Marta Baroth is currently GEM’s Outgoing Exchanges Coordinator and gives us some highlights on what she has learned from facilitating students’ exchanges abroad and her personal insights from her exchange to France when she was an Erasmus student.
Since 2008, her job has been to contact the 125+ institutional partners for Grenoble Ecole de Management, ensuring that they are of high quality, Triple Crown accredited (EQUIS, AMBA, and AACSB), and strategic partners for the school. There are 400 students being sent out on exchanges each year, and hence, she has a lot of paperwork to verify on behalf of the outgoing students from GEM, to then send to all the partner schools. She is consequently the main point of contact between the students and GEM’s exchange partners.
The process generally goes like this:
- All students from GEM interested in going abroad on exchange need to go through a process of selection beginning in October, which is based on their grades.
- Those selected for exchange opportunities must complete the Global Manager Program (GMP).
- Students then have to make ten choices for their exchange options and submit in an English letter of motivation for the exchange accompanied by their CV.
With respect to the places students choose for their study abroad Ms. Baroth has noticed varying trends over the years. However, one trend she has noticed consistently is the trend of change. No one year is the same. For example, this year, students are generally seeking to study in Asia or the US for their exchanges, and Latin America has sunk down in popularity. Last year, students’ choices were revolving around schools in Europe, Latin America, and India. Ms. Baroth says that it all “depends on the international context in the world,” which gives a glimpse into students’ preferences for exchanges each year. Nevertheless, this is always tricky to predict.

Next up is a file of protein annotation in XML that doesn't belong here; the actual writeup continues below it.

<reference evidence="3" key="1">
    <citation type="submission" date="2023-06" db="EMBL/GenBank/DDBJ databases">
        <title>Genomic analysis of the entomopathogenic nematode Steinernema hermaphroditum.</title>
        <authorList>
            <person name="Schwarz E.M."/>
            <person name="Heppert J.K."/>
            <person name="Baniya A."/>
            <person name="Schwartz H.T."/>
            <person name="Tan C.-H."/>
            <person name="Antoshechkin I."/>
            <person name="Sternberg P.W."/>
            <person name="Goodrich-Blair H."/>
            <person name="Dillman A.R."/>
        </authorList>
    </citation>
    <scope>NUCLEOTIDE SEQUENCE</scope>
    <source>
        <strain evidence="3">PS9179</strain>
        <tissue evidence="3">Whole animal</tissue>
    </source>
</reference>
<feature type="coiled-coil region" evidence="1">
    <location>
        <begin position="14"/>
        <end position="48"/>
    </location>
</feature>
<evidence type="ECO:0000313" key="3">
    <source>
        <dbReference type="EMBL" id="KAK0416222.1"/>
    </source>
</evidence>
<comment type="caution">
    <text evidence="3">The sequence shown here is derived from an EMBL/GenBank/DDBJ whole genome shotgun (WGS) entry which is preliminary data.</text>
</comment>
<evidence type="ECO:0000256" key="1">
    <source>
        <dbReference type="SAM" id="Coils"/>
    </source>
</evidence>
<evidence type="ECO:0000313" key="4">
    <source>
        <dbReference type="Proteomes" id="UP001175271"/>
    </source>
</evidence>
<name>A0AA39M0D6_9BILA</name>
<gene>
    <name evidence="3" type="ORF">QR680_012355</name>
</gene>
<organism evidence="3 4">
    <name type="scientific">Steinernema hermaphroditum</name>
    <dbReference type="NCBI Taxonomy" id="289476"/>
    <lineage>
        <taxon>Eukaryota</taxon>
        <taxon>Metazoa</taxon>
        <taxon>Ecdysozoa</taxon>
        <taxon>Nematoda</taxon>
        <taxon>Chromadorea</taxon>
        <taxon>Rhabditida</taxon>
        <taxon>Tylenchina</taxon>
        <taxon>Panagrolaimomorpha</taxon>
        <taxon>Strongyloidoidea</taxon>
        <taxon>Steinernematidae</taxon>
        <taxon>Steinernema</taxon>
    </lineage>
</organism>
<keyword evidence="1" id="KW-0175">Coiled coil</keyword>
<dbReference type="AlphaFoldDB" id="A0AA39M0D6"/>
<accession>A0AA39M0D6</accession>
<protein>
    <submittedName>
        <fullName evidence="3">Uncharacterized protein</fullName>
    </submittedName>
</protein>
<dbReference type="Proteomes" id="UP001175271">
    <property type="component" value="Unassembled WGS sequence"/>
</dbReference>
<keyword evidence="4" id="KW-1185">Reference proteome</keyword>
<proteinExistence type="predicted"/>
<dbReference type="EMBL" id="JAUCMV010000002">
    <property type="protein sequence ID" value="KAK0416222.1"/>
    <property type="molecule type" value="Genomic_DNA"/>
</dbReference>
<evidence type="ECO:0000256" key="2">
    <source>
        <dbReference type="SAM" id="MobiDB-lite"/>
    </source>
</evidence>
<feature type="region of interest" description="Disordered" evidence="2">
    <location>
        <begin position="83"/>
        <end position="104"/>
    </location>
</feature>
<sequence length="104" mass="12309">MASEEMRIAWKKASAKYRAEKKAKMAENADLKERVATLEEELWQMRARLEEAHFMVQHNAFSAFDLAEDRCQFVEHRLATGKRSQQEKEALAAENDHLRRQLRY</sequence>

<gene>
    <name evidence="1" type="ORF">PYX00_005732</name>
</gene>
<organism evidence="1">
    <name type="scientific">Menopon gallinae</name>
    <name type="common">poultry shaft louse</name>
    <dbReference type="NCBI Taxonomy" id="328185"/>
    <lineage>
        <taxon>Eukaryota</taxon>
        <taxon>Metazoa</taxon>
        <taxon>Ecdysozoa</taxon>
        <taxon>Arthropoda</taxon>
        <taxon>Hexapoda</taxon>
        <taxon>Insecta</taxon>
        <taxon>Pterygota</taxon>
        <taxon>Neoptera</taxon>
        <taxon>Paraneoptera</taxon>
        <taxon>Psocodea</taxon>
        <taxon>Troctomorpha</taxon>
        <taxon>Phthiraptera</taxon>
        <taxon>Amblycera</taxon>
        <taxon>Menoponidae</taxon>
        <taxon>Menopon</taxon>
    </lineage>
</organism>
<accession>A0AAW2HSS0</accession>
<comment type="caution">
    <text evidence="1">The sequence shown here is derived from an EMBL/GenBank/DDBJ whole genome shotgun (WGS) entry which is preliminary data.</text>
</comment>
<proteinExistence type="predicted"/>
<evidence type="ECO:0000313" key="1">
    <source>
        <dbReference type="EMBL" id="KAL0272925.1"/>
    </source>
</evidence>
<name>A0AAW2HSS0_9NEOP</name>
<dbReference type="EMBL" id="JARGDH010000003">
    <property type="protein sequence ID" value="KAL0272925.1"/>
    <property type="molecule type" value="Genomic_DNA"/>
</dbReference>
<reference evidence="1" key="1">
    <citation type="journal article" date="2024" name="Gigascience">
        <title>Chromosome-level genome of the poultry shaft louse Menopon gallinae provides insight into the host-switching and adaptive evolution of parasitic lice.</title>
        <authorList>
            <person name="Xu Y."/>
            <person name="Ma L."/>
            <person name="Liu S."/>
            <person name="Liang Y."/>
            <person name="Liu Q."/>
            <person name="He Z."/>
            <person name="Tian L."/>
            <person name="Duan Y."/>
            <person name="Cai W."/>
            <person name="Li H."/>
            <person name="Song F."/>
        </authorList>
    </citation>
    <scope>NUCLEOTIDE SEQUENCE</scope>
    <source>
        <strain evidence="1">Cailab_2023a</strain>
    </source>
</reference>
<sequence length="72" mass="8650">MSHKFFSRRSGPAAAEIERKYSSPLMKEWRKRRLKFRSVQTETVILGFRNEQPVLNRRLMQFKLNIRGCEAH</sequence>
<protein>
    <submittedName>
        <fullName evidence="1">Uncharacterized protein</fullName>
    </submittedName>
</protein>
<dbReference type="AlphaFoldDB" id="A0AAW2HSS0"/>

She relates back to her own exchange back when she was a student. She is originally from Poland, and on an exchange funded by an Erasmus grant, she began her international studies in Clermont-Ferrand, France. Subsequently, she applied to stay an additional year in France. Since the grant covered the first year of her exchange, she took a few jobs upon to make ends meet, such as a job in the theatre and for an EU association- in promoting the organization in a high school. She was a student on a budget and this was a reality for her back then, and for students going on exchange now, she finds. However, the exciting part of going on exchanges is in the discovery.
She has learned a lot about other cultures through exchanges, from the changes in lifestyle to the working culture. She had also gone to Oklahoma in the United States to study for a year, and she picked up the following on its working culture. She has noticed a mindset outlined by this “need to fight, need to win for your life.” In contrast, the working culture in Poland is less aggressive, perhaps somewhat complacent, but also more accommodating. “Polish shops are even open on Sundays,” she adds. Weekly meetings to talk about the issues dominate the working culture in France, and there is a lot of respect for hierarchy and position. In her opinion, working in France is somewhat in between the relaxed approach in Poland, and the direct approach in the United States to get things done.
Essentially, through her international experiences, Ms. Baroth understands the implications of going on exchange abroad, and how these experiences help one become more globally minded. This notion has definitely become relevant and rewarding for her, as she sends off GEM’s students on their own respective exchanges across the world. This is providing them with the same vantage point that she had when first coming on exchange to France herself.